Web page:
Let the record show that I am about to write a Listicle*. The internet is rife with articles on “Who to Follow on Twitter” but I’ve seen scant evidence regarding the contrarian view. Since I generally prefer the contrarian view, I offer the following.
I did this exercise recently, and was sharing my process with Brendan Lewis, who shares in my love of all things snarky, especially when it involves Social Media. He encouraged me to write it up. So you can thank him if it seems helpful. (Note: If it’s not helpful, please direct all complaints to: Goldman Sachs, 200 West Street, New York City.)
Specifically, who should you unfollow? Unfollow these people, and enjoy a Twitter feed with substantially less narcissism, solipsism and self-promotion. Read on:
- Unfollow anyone who claims “guru” status of anything. Do I need to explain why? Same goes for “raconteur” and “diva” and some others. If you have to SAY that you’re a guru, odds are you are not. These words are pretentious when self-applied.
- Unfollow anyone who lists “running” in their profile. While I generally have nothing against athletes, people who call themselves “runners” bug the crap out of me. There are people who go for a run. There are people who run marathons. But people who identify as “Runners” tend to be self-important types who never played team sports or don’t realize that you CAN play team sports after high school. Crossfitters and triathletes, this means you, too.
- Unfollow anyone who unironically retweets Gary Vaynerchuk, Peter Shankman, or Brian Solis. If you MUST follow these guys yourself, do so only for comic value, because these guys actually believe that they are God’s Gift. In reality they exist largely in a feedback loop of their own creation. Same goes for Michael Brito, Jeremiah Owyang, David Armano, and Chris Pirillo.
- Unfollow people who use the phrase “content marketing” in their profile or in their tweets. They heard this buzzword recently and decided to catch the wave. This wave will have crested and crashed in six to 12 months. Something else will take its place. Simply “marketing” is OK.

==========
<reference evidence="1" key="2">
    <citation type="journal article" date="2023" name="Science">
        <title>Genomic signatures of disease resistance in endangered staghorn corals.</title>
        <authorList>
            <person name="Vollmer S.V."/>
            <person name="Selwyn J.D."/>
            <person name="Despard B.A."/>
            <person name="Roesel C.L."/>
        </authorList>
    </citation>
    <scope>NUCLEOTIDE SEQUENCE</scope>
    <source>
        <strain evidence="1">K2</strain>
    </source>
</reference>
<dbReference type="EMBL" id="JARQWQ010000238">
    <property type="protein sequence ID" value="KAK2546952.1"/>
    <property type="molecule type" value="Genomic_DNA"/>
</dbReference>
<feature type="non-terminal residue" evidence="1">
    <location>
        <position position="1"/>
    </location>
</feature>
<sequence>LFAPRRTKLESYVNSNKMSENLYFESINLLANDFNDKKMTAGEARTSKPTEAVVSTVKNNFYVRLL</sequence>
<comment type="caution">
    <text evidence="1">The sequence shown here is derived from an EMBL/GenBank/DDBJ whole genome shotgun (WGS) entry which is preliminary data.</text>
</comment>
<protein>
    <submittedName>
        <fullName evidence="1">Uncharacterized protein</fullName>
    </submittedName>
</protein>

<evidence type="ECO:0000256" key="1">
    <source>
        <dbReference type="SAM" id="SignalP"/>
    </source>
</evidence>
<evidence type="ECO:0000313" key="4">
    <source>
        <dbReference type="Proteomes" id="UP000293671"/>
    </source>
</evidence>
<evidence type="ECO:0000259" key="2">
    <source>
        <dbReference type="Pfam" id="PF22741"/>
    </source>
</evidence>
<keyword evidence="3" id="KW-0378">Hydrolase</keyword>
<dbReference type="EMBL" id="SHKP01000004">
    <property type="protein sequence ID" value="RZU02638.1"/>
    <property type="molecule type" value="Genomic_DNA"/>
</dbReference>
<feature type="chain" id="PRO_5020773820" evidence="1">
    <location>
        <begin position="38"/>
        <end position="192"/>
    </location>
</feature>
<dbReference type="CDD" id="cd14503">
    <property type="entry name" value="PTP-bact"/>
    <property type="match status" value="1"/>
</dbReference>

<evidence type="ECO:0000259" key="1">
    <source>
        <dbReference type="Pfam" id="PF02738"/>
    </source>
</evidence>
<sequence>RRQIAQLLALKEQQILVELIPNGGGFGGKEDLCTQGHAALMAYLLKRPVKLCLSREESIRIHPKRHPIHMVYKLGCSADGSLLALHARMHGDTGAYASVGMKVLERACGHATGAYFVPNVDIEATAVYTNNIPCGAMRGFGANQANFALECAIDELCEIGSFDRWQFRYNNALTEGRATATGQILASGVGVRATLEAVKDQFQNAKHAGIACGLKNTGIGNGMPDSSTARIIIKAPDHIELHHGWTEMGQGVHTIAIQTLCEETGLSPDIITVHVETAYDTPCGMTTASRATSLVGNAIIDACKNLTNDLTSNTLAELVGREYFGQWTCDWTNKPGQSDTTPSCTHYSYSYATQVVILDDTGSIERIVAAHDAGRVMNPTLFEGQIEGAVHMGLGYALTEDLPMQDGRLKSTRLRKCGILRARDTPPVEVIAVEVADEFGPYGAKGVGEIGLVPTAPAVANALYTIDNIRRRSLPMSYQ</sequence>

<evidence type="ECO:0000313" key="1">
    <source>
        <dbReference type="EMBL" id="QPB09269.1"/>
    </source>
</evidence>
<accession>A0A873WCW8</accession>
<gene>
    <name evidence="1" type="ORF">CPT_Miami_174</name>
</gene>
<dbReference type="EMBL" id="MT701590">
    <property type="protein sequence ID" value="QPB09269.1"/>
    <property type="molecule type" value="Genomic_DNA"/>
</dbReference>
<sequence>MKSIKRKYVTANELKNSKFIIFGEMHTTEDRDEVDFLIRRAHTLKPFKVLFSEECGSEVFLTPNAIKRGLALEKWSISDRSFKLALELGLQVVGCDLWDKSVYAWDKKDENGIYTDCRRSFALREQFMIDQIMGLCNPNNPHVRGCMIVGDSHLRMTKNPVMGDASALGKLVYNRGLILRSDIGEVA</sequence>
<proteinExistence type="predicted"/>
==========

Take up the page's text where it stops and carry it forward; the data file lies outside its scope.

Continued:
- Unfollow anyone who is a self-proclaimed “thought leader” immediately. (For more information, see #1 above). As Bob Dylan said — at least apocryphally — “Don’t follow leaders.”
- Unfollow most PR people. They’re easy to find: their agency name usually appears in their twitter profile (firm names like Edelman, Waggener Edstrom [a.k.a “WaggEd”], Shandwick, Burson, etc.) Most of these folks don’t do anything on twitter but parrot their clients’ messages anyway, and talk about their regimen for training for the upcoming Metro Half-Marathon and Wine Festival (see #2 above).
- Unfollow anyone who says on their twitter profile that they’re “gluten free,” or “paleo,” or ”vegan” … these folks are compelled to share their quotidian food choices globally. You don’t need to know, really. It isn’t that interesting.
- Unfollow anyone who uses more than two hashtags in their twitter profile. #youre #doing #it #wrong #jackwagon #stop #trying #to #draw #attention #to #yourself
- Unfollow anyone who lists their Myers-Briggs personality type in their profile. I can only assume that this is a carryover from online dating sites. What gives? If you’re an INFJ, shouldn’t you be reading a book with your cat anyway instead of managing your Twitter account? Get off the internet! It belongs to us ESTPs anyway!
- Unfollow people who claim to have written “bestselling books” that you have never heard of. Authors who have actually written bestselling books generally don’t need to claim authorship of same on their twitter profiles. Having written a book that’s #46 in Amazon’s category Business> Business & Investing> Management & Leadership> Management> Marketing> Digital & Interactive Marketing> Social Media> Does not qualify as a bestseller. For a list of Bestselling authors, see Publisher’s Weekly or The New York Times. J.K. Rowling is a bestselling author. So is John Grisham. So are Bill Gates and Sheryl Sandberg. Unfollow authors who aren’t in that category.
- Unfollow any remaining mommy bloggers. That thing was so 2008.
Once you’ve unfollowed these people (if there’s anyone left in your feed), you’ll find that it probably contains interesting things about the world you live in or the industry in which you work. It might even contain things of real intellectual value. When you unclutter your feed from the narcissists and self-promoters, you can follow things of genuine interest. Isn’t that what a tool like Twitter should be used for anyway?
(Disclaimer/Warning: Following the advice in this post may negatively impact your Klout score. But if you’ve read this far, it’s a safe bet you don’t care.)
And now, gentle reader, I eagerly await your vitriol.
*Listicle, n. – a portmanteau of “List” and “article” … get it?